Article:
She then pointed out that there are thousands of bills introduced each year in the legislature.

“And so it’s possible that perhaps I didn’t sit there like Pavlov’s dog on the floor on Sine Die, just pushing button after button,” Carter said. “Maybe I was over in the Senate trying to pressure my senator to get the lead out of water. I don’t know exactly.

“But what I would stress is, it is absolutely untrue that I didn’t show up for the vote on same-sex marriage, and I think that anyone that goes back and looks at the record will find that that’s not true,” she said. “I was a champion for that issue before many of my colleagues that took it personally were.

“There is no way in the world that I have ever caused a bill to pass or fail because of my lack of attendance. Thank you,” she said.

Throughout the entire hour-long forum, the moderator, Sharicca Boldon, seemed unflappable in keeping the discussion on track.

Finally, answering the day’s concluding question – one from the audience — Merrill told how teachers, perhaps more than other any other group, see clearly the problems of the city that need to be addressed through the eyes of their students. And he finally revealed what the stack of papers before him were – legislative vote tallies for bills Carter allegedly had not voted on.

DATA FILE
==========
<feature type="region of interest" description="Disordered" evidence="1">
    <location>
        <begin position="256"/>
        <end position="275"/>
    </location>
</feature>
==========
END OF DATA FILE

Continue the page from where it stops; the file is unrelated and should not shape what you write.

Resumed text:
“As a teacher, I understand the importance of showing up and working hard every single day. My opponent in this race does not,” he said. “The documents in front of me represent the 1,600 votes that she did not cast during her 14 years in the legislature.”

Without blinking, Boldon moved on to the candidate’s final two-minute statements.

Merrill led off, reintroducing himself and his qualifications.

“People are looking for leaders who are going to step up, are going to show up and who are going to listen to our communities,” he said.